Using Ant

Apache Ant is a free Java-based build tool and can be downloaded from Because Ant is Java-based, Ant build files can be compiled on any platform. Also, Ant is integrated into many Java IDEs, so you can get up and running quickly. Ant build files are XML files, usually named build.xml. Listing I.1 contains an example build file.

Listing I.1 Sample Ant Build File
<?xml version="1.0"?>
<project default="build" basedir=".">
 <property value="src"/>
 <property value="build"/>
 <target description="Deletes the class files">
 <fileset dir="${destdir}" includes="**/*.class"/>
 <target description="Compiles the source code">
 <javac srcdir="${srcdir}"
 <target depends="compile"
 description="Compiles the source code and creates a jar file">
 <jar jarfile="${basedir}/myjar.jar">
 <fileset dir="${destdir}" includes="**/*.class"/>
 <target depends="clean, build"
 description="Performs a clean build"/>

The sample Ant file almost describes itself. First, two properties are created to specify the srcdir and destdir directories. Properties can be referred to using the ${varName} syntax. The build file contains four targets: clean, compile, build, and rebuild. The compile target compiles all Java files in the source directory, putting the compiled class files in the destination directory. The clean target deletes all of these classes. The build target depends on the compile target, so running the build target automatically runs the compile target first. The build target packs all the compiled class files into a .jar file. Finally, the rebuild target does nothing by itself, but depends on the clean and build targets to perform a clean build. After you've got Ant installed, just open a command prompt in the directory of the build file and type in the target you want to execute, like this:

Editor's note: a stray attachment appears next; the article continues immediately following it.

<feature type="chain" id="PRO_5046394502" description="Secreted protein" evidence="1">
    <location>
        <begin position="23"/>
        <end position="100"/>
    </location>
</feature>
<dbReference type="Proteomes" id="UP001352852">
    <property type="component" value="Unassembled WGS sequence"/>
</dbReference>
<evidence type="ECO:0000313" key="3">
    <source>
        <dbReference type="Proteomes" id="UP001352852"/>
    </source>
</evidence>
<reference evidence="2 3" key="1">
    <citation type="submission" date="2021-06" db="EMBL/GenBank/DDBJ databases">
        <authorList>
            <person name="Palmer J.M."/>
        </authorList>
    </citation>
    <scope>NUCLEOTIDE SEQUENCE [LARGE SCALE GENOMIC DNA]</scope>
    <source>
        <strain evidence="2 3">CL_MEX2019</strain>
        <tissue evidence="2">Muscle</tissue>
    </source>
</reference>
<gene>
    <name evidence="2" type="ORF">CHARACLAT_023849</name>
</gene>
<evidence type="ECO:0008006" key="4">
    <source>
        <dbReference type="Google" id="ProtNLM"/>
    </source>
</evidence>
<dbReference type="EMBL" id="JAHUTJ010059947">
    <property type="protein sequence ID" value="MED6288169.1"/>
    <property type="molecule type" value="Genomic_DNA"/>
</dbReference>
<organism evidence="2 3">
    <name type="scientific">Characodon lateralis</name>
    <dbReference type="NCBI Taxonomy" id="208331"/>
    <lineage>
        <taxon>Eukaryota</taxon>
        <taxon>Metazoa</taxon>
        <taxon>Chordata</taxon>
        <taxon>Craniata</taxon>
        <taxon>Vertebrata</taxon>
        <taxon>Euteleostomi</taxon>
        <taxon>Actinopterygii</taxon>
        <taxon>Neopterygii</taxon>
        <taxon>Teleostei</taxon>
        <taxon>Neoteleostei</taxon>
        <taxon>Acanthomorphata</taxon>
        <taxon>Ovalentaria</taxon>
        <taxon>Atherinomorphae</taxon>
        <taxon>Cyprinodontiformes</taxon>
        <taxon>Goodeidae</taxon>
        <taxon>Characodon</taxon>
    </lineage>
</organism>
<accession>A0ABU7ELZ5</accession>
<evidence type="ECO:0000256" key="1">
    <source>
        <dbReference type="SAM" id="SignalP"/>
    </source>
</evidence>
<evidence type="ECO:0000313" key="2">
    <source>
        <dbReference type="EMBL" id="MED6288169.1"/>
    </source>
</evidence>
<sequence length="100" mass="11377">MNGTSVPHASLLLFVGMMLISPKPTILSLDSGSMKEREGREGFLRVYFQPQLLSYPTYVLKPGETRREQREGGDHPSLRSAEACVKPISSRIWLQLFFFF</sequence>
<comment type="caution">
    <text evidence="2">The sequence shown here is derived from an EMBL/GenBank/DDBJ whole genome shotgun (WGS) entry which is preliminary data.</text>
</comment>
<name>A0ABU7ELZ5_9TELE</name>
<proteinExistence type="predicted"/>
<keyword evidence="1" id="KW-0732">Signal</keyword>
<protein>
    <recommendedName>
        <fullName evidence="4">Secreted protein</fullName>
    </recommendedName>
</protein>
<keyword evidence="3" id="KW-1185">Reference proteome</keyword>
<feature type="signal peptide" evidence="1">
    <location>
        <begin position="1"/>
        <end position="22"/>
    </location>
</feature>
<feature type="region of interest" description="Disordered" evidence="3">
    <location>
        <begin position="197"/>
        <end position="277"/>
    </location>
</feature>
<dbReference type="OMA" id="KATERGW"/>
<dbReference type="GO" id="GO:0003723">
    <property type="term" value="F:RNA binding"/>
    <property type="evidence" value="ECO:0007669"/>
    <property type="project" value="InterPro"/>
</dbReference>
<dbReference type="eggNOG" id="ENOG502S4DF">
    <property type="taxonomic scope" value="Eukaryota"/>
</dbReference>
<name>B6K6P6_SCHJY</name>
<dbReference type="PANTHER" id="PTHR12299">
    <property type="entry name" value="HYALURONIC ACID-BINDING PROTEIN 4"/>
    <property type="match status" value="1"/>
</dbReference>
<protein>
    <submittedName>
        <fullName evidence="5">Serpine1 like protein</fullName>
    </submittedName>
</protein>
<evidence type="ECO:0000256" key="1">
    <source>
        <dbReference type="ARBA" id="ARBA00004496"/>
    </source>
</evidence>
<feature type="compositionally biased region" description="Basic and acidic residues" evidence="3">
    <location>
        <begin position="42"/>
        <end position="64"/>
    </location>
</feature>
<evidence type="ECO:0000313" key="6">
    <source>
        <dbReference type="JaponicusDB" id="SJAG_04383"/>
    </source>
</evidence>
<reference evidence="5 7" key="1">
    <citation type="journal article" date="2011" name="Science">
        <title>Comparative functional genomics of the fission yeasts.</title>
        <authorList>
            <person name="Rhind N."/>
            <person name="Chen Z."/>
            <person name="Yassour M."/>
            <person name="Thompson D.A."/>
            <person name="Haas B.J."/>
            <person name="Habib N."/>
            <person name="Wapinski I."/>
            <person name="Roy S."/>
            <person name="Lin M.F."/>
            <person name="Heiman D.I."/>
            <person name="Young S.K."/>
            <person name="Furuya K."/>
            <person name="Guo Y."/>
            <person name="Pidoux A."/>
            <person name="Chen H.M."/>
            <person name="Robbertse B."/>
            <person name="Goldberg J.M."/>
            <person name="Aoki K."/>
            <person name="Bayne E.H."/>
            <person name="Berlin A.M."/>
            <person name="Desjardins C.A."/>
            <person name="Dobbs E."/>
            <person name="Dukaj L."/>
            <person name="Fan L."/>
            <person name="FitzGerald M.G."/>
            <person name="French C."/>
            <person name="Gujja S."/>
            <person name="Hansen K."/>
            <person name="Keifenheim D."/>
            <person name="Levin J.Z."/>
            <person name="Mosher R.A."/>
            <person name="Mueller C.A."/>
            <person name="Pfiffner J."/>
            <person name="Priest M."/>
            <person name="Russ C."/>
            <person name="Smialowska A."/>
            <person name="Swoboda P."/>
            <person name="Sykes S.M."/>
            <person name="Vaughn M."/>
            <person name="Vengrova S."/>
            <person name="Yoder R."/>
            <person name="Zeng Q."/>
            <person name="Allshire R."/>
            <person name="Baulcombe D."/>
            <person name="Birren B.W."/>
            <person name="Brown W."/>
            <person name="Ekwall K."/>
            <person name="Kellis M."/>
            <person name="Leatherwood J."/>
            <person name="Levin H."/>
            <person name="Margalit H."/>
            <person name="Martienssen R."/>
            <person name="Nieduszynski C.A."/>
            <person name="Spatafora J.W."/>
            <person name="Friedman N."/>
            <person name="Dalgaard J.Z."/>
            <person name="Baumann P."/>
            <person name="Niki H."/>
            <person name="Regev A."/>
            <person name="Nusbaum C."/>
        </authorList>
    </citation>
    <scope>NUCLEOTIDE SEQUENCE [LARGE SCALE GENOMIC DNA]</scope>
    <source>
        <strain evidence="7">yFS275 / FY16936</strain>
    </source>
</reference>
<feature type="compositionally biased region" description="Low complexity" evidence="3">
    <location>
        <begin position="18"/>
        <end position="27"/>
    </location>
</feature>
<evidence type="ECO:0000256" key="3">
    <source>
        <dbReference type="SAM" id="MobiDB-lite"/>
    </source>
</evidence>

ant compile

This command loads the build.xml file in the current directory and executes the compile target. If you were to name no target, as in the following, the build target is executed because it's defined to be the default target in the build file:


Besides running Ant from the command line, Ant is also tightly integrated into many IDEs and text editors, such as JBuilder, jEdit, Eclipse, IDEA, and NetBeans. For example, in jEdit (see Screenshot I.1), the AntFarm plug-in enables you to browse Ant files, execute targets with the click of the mouse, and even send compile errors to jEdit's ErrorList plug-in so you can click on errors to go directly to the source of the compile error.

Screenshot I.1. Ant integration with jEdit 4.1: a popular, highly configurable open-source editor.

Java graphics infig01.gif

This Ant build file example really just scratches the surface for what Ant can do. There are lots of built-in Ant tasks and many more optional tasks, and you can even write your own tasks. You can see what all the available tasks are and get more information on using Ant at